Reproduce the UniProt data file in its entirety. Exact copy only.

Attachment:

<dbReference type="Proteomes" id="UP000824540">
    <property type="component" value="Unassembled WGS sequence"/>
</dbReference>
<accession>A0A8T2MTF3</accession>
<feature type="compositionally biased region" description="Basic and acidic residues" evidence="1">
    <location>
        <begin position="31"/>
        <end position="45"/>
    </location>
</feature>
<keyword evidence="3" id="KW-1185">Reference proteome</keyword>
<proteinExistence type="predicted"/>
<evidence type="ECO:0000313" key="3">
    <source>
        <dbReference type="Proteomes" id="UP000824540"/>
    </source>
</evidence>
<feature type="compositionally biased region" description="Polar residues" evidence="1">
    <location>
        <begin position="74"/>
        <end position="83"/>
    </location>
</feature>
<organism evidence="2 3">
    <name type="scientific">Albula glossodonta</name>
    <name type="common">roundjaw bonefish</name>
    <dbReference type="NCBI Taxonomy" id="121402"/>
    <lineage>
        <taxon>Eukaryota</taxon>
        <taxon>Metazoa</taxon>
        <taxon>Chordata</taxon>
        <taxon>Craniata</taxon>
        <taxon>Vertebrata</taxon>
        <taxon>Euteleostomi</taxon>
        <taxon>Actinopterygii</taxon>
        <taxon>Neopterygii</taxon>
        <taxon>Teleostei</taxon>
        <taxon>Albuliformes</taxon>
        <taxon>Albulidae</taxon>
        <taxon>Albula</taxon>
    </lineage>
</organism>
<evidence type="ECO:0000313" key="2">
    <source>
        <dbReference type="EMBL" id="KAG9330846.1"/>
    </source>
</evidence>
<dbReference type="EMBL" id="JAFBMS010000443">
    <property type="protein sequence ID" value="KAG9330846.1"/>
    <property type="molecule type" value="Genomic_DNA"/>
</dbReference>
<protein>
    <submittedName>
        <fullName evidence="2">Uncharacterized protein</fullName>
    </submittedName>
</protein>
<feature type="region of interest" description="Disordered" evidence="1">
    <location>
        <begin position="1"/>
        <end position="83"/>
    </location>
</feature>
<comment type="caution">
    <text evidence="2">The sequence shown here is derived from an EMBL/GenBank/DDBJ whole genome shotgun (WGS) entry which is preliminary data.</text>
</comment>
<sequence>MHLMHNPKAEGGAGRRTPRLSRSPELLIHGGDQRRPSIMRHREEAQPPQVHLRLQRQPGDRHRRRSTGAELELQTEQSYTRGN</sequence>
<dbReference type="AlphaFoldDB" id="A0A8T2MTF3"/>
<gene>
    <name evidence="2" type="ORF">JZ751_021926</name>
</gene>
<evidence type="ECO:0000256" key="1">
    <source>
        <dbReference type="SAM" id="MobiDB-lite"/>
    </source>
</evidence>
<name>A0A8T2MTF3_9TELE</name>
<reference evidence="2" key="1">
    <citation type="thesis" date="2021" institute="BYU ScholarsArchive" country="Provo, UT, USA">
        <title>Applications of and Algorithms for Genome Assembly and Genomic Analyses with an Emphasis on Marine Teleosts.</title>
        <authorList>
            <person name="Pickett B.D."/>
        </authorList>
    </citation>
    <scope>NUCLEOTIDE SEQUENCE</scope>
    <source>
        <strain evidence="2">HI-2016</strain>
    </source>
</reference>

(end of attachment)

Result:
<dbReference type="Proteomes" id="UP000824540">
    <property type="component" value="Unassembled WGS sequence"/>
</dbReference>
<accession>A0A8T2MTF3</accession>
<feature type="compositionally biased region" description="Basic and acidic residues" evidence="1">
    <location>
        <begin position="31"/>
        <end position="45"/>
    </location>
</feature>
<keyword evidence="3" id="KW-1185">Reference proteome</keyword>
<proteinExistence type="predicted"/>
<evidence type="ECO:0000313" key="3">
    <source>
        <dbReference type="Proteomes" id="UP000824540"/>
    </source>
</evidence>
<feature type="compositionally biased region" description="Polar residues" evidence="1">
    <location>
        <begin position="74"/>
        <end position="83"/>
    </location>
</feature>
<organism evidence="2 3">
    <name type="scientific">Albula glossodonta</name>
    <name type="common">roundjaw bonefish</name>
    <dbReference type="NCBI Taxonomy" id="121402"/>
    <lineage>
        <taxon>Eukaryota</taxon>
        <taxon>Metazoa</taxon>
        <taxon>Chordata</taxon>
        <taxon>Craniata</taxon>
        <taxon>Vertebrata</taxon>
        <taxon>Euteleostomi</taxon>
        <taxon>Actinopterygii</taxon>
        <taxon>Neopterygii</taxon>
        <taxon>Teleostei</taxon>
        <taxon>Albuliformes</taxon>
        <taxon>Albulidae</taxon>
        <taxon>Albula</taxon>
    </lineage>
</organism>
<evidence type="ECO:0000313" key="2">
    <source>
        <dbReference type="EMBL" id="KAG9330846.1"/>
    </source>
</evidence>
<dbReference type="EMBL" id="JAFBMS010000443">
    <property type="protein sequence ID" value="KAG9330846.1"/>
    <property type="molecule type" value="Genomic_DNA"/>
</dbReference>
<protein>
    <submittedName>
        <fullName evidence="2">Uncharacterized protein</fullName>
    </submittedName>
</protein>
<feature type="region of interest" description="Disordered" evidence="1">
    <location>
        <begin position="1"/>
        <end position="83"/>
    </location>
</feature>
<comment type="caution">
    <text evidence="2">The sequence shown here is derived from an EMBL/GenBank/DDBJ whole genome shotgun (WGS) entry which is preliminary data.</text>
</comment>
<sequence>MHLMHNPKAEGGAGRRTPRLSRSPELLIHGGDQRRPSIMRHREEAQPPQVHLRLQRQPGDRHRRRSTGAELELQTEQSYTRGN</sequence>
<dbReference type="AlphaFoldDB" id="A0A8T2MTF3"/>
<gene>
    <name evidence="2" type="ORF">JZ751_021926</name>
</gene>
<evidence type="ECO:0000256" key="1">
    <source>
        <dbReference type="SAM" id="MobiDB-lite"/>
    </source>
</evidence>
<name>A0A8T2MTF3_9TELE</name>
<reference evidence="2" key="1">
    <citation type="thesis" date="2021" institute="BYU ScholarsArchive" country="Provo, UT, USA">
        <title>Applications of and Algorithms for Genome Assembly and Genomic Analyses with an Emphasis on Marine Teleosts.</title>
        <authorList>
            <person name="Pickett B.D."/>
        </authorList>
    </citation>
    <scope>NUCLEOTIDE SEQUENCE</scope>
    <source>
        <strain evidence="2">HI-2016</strain>
    </source>
</reference>